I destroy script.Parent, but script continues to work?

Hey all - I’m confused - did this change recently? In my server script, I destroy the scripts parent.

But my script continues to work as if it isn’t destroyed ?


Its possible for the script to still be in memory if its referenced by something. Try calling :Remove() on the script or its parent instead. This behavior is similar for instances, if you set somethings parent to nil and no other script references it, it will be garbage collected eventually. If something does reference it, that script could at any time set its parent to non-nil again, so it cannot be safely garbage collected, and so it isn’t.

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Sorry if this is a dumb question, but wouldn’t calling :Remove() also not solve the “issue”?

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“if its referenced by something”

What’s this mean exactly…I can code, so you aren’t speaking to a total noob… I’m not sure my script is “referenced by something” but I’m also unsure.

Thanks for your kind response. Appreciated!

Hm. I don’t typically use remove, I’m unfamiliar with it - I’ll check it out.

This wasn’t even intentional… I was reviewing the script and saw I put the


in the wrong spot in the code (derp!), but then I saw destroying the parent wasn’t stopping the script as I expected…so I had to wonder what was going on.
I spend so much time coding and designing that I have a hard time keeping up with developments in the engine/code framework. Thanks to both of you for mentioning this. :slight_smile:

:Remove() isn’t something I have used either, but from what I’ve heard it is something you should stay away from. :Destroy() prepares things for garbage collection, but I don’t think :Remove() does

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For non-script instances, an instance is referenced by something if “anyone remembers it exists”. Under the hood, roblox is keeping track of how many places are referencing an instance. Actually I don’t know this for sure but I have reason to believe it. If you have a server script that contains something like:

local myPart = workspace.Part1

And one script sets Part1’s parent to nil, it will no longer be in the workspace, but it will not be removed from memory. Garbage collection by definition only removes things that cannot possibly be used anymore, however the myPart variable still remembers the part. Until this variable goes away, the garbage collector is not allowed to remove the instance. If this variable is a global variable (defined in the top level scope of the script), it will never go away unless the script itself is destroyed. Remove() bypasses this and tells the GC that you intend for this thing to be collected. I believe Destroy() goes an extra step and prevent anyone else from reviving the object between when you call it and when its actually removed. You should always use Remove() or Destroy() when your intention is to permanently remove something. I have done the method of setting Parent = nil exactly once recently, and my reason was they were ViewportFrames containing expense to generate thumbnails that I didn’t want removed permanently. I would keep them in a table instead (someone knows about them, so they won’t be collected), and restore them when the thumbnail was needed again.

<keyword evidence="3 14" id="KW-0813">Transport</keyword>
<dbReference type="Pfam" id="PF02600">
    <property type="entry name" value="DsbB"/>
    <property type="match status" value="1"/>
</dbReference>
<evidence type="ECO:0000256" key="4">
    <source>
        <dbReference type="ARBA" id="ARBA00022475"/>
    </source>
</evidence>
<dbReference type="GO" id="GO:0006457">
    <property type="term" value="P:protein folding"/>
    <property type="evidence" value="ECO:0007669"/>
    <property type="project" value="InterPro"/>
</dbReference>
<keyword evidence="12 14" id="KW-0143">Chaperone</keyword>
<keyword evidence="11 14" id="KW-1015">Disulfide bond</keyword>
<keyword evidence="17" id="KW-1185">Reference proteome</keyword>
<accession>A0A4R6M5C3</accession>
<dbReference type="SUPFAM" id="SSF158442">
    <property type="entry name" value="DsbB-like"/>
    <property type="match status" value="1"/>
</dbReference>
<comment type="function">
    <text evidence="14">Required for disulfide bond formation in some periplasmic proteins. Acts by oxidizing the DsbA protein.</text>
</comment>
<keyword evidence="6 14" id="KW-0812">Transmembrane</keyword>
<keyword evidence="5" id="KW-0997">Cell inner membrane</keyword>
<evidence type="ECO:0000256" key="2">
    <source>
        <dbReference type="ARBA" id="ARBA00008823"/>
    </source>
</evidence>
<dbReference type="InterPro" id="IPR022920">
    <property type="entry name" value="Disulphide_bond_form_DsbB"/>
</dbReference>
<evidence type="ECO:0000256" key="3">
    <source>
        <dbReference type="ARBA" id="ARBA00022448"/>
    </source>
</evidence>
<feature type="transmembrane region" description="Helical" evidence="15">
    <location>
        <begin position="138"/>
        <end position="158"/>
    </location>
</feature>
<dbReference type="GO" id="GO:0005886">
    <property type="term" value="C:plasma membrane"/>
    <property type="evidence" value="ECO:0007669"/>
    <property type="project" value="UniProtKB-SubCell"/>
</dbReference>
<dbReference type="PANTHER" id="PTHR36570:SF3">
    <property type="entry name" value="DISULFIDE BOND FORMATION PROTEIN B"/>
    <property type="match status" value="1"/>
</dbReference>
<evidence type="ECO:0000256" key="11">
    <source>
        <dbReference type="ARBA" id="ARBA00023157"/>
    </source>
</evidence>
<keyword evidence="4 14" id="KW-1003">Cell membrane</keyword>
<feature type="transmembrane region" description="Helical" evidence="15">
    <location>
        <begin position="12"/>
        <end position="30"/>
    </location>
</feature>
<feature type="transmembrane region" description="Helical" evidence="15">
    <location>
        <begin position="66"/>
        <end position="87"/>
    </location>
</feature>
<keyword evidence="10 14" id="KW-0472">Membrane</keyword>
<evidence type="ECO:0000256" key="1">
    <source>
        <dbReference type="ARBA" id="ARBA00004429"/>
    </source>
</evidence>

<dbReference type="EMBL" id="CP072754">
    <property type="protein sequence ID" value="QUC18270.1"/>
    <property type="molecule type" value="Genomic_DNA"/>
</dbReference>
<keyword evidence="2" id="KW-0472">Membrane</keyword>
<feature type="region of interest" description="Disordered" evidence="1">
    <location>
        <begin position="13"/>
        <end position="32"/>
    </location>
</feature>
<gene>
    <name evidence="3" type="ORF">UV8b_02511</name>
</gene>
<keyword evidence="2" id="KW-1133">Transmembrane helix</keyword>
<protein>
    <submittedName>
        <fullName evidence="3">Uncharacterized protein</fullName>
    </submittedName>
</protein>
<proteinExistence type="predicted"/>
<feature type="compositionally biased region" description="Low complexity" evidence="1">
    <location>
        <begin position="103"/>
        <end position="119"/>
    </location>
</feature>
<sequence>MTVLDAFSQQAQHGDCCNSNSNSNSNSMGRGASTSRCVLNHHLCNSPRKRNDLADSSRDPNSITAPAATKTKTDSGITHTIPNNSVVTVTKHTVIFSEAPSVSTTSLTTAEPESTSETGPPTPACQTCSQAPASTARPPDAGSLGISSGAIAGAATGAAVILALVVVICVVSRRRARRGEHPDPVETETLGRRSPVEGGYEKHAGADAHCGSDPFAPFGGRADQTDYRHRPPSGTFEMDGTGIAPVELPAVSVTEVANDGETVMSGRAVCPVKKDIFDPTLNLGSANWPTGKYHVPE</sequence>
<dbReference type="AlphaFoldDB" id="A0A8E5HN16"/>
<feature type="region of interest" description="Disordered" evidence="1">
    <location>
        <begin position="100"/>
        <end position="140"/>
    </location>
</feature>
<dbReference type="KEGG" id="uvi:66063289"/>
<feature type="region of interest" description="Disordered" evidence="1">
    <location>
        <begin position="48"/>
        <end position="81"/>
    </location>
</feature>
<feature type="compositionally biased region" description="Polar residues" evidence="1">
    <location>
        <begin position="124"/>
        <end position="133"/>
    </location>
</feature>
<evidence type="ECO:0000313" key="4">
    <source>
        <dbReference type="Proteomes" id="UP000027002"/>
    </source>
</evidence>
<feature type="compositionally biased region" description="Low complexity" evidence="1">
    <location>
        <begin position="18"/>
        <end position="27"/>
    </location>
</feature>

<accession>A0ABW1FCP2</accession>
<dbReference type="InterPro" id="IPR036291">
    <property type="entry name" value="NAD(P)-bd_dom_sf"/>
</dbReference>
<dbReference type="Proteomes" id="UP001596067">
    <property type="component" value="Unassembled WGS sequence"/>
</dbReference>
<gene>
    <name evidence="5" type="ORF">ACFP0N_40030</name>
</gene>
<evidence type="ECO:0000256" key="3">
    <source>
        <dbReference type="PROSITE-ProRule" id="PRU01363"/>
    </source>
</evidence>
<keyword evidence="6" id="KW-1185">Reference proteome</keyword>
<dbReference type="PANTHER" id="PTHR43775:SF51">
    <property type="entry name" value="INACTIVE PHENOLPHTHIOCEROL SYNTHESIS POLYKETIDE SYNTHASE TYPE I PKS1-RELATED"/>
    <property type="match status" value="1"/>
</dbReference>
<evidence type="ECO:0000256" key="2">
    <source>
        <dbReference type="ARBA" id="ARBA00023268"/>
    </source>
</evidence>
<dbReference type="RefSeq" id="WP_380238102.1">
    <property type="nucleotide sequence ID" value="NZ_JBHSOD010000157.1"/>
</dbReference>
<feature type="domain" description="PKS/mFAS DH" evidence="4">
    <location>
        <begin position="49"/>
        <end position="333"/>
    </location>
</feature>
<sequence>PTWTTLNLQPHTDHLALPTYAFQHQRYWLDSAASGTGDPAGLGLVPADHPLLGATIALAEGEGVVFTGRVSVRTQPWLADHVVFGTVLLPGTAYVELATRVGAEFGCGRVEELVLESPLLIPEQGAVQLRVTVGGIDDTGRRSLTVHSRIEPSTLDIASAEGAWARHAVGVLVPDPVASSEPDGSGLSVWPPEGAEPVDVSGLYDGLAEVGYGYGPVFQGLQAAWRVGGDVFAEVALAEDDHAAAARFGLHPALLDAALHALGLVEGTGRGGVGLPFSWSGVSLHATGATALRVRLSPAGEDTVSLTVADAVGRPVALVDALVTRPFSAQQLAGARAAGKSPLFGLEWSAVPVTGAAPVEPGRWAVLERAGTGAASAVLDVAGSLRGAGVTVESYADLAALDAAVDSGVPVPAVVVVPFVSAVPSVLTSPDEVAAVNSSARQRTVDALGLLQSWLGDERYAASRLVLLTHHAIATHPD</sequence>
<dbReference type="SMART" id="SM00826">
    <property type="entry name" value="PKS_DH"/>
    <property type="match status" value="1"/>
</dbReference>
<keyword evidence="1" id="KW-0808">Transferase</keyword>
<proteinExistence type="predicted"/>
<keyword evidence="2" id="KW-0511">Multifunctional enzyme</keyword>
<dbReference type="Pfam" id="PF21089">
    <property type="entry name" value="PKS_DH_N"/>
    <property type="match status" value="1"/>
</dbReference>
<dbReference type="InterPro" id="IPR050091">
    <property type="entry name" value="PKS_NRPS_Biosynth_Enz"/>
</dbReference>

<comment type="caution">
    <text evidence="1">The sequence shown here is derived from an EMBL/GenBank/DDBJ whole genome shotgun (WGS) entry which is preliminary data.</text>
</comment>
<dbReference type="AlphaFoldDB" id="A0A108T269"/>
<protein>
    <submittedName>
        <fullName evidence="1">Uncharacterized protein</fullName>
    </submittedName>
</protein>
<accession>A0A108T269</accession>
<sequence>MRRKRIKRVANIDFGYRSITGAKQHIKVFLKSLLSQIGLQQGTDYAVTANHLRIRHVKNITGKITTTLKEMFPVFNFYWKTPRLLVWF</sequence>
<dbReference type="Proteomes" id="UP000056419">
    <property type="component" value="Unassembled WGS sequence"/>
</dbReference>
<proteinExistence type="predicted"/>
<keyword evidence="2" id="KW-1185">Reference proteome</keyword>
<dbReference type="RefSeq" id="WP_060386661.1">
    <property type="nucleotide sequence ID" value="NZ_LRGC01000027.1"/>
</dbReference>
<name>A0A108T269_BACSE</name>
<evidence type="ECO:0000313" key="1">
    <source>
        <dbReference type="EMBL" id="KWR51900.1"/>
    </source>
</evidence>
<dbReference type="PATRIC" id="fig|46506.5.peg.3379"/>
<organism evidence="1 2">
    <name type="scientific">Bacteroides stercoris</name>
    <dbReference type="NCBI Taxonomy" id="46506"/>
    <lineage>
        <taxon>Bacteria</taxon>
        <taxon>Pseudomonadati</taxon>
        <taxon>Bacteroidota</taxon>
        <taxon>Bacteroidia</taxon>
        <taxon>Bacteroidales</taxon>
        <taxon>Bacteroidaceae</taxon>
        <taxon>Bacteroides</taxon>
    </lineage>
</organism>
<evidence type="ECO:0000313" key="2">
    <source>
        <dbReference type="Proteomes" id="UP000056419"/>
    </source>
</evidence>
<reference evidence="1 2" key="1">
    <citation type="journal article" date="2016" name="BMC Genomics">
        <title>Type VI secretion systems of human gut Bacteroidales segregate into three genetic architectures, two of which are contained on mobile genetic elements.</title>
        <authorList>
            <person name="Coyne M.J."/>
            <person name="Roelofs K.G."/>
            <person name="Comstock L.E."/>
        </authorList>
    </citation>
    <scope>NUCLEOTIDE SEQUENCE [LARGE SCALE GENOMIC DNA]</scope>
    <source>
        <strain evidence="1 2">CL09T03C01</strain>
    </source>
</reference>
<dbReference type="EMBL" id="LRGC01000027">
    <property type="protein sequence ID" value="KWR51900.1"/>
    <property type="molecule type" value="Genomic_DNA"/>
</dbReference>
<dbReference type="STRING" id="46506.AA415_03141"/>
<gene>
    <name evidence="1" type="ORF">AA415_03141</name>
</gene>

Edit: I double checked the documentation and it seems Destroy() is preferred and Remove() is being phased out. Also Destroy() does not guarantee that all references are destroyed, but it will most likely cause a downstream error if you try to use the object, which will point you to the issue instead of just silently causing a memory leak.

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Thanks for the explanation. I get it. Really appreciate it.

I’ll check my code and see if this is happening.


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You should also check to see if that ‘destroy’ section of script is being run, and that the Part is actually being destroyed.

Something like 'print(“parent Part destroyed”) right before the destroy line of code.

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Thanks much, Scottifly. I did in fact use print statements, as you direct.

You can also tell it’s still running, because in the section after the “destroy” call, things are .parented out of replicated into workspace and stuff - and that stuff is happening.

In a way, it’s not an issue, because I don’t even need the destroy in that particular spot - I moved it farther down in the code already.

I mostly posted because I thought:

  1. if you destroy the parent of a script, the script will also be destroyed, and it will not finish any of its commands.

  2. This happened by accident in my code, I saw the results, and was wondering “Did 1(above) change ?”

Responses have been great. Thanks all. :slight_smile:

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